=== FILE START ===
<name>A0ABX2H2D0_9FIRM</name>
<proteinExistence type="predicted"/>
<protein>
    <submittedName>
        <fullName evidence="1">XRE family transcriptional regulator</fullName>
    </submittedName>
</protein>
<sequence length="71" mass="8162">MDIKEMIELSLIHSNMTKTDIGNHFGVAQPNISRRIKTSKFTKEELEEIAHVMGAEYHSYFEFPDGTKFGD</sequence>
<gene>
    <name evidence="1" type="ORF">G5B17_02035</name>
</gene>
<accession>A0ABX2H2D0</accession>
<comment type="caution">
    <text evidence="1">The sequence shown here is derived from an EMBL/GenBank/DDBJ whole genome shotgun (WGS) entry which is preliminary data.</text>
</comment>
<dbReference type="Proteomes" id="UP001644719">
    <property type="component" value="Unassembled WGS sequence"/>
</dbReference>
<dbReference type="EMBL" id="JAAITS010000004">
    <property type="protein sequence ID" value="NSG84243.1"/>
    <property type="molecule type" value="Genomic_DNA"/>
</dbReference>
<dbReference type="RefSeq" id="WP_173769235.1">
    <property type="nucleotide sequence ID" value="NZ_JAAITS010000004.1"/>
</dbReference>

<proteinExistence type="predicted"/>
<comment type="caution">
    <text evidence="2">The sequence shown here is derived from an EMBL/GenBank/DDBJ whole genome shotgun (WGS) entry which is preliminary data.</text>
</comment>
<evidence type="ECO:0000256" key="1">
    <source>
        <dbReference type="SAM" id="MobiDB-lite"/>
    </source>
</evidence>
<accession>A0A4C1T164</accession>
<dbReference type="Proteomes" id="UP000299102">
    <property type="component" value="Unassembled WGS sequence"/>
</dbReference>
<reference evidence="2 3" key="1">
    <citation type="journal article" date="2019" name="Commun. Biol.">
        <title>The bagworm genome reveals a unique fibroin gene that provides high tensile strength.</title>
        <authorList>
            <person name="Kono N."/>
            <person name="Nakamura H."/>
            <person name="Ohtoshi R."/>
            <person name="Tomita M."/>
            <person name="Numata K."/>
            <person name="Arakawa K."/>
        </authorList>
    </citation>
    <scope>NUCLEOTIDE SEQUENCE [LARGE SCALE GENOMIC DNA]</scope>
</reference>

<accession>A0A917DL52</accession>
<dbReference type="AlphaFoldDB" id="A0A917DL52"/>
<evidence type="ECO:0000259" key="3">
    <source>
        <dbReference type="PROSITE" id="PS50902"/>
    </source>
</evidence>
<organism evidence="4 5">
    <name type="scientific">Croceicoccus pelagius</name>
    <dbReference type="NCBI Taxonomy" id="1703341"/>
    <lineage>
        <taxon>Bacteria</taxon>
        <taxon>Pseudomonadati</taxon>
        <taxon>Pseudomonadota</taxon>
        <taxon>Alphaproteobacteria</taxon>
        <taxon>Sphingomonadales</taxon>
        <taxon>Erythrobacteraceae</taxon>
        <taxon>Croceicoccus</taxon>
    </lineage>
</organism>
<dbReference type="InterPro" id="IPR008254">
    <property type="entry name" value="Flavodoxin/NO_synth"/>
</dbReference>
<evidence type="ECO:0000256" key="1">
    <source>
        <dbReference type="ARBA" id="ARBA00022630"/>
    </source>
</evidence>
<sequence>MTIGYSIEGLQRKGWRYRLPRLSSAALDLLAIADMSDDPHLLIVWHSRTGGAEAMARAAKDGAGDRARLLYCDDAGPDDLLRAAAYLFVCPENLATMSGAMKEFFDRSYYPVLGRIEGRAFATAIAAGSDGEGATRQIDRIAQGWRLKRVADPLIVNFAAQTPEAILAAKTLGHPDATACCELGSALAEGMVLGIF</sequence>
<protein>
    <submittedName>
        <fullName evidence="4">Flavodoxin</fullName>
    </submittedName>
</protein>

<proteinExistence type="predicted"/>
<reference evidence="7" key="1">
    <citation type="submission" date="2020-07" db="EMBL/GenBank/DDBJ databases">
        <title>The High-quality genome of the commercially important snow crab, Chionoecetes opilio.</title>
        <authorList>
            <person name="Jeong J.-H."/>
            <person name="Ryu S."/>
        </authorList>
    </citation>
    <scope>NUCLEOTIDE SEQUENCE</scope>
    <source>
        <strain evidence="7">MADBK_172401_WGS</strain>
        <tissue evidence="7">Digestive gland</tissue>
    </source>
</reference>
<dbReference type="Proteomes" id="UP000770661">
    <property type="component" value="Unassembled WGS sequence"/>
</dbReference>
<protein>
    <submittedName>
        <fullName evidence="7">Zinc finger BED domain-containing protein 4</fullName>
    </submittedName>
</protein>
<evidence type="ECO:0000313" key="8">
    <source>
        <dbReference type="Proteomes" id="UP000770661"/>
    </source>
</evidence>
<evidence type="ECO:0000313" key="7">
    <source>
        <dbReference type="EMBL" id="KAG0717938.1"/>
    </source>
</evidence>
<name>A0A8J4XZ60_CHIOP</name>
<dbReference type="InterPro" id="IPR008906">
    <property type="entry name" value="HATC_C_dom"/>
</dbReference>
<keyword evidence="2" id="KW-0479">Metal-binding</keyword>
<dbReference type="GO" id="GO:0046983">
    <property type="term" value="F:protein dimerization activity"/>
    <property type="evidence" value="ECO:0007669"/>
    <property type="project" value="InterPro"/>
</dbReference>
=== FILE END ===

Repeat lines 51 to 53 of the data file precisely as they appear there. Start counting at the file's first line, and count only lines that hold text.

    <scope>NUCLEOTIDE SEQUENCE [LARGE SCALE GENOMIC DNA]</scope>
</reference>

<accession>A0A917DL52</accession>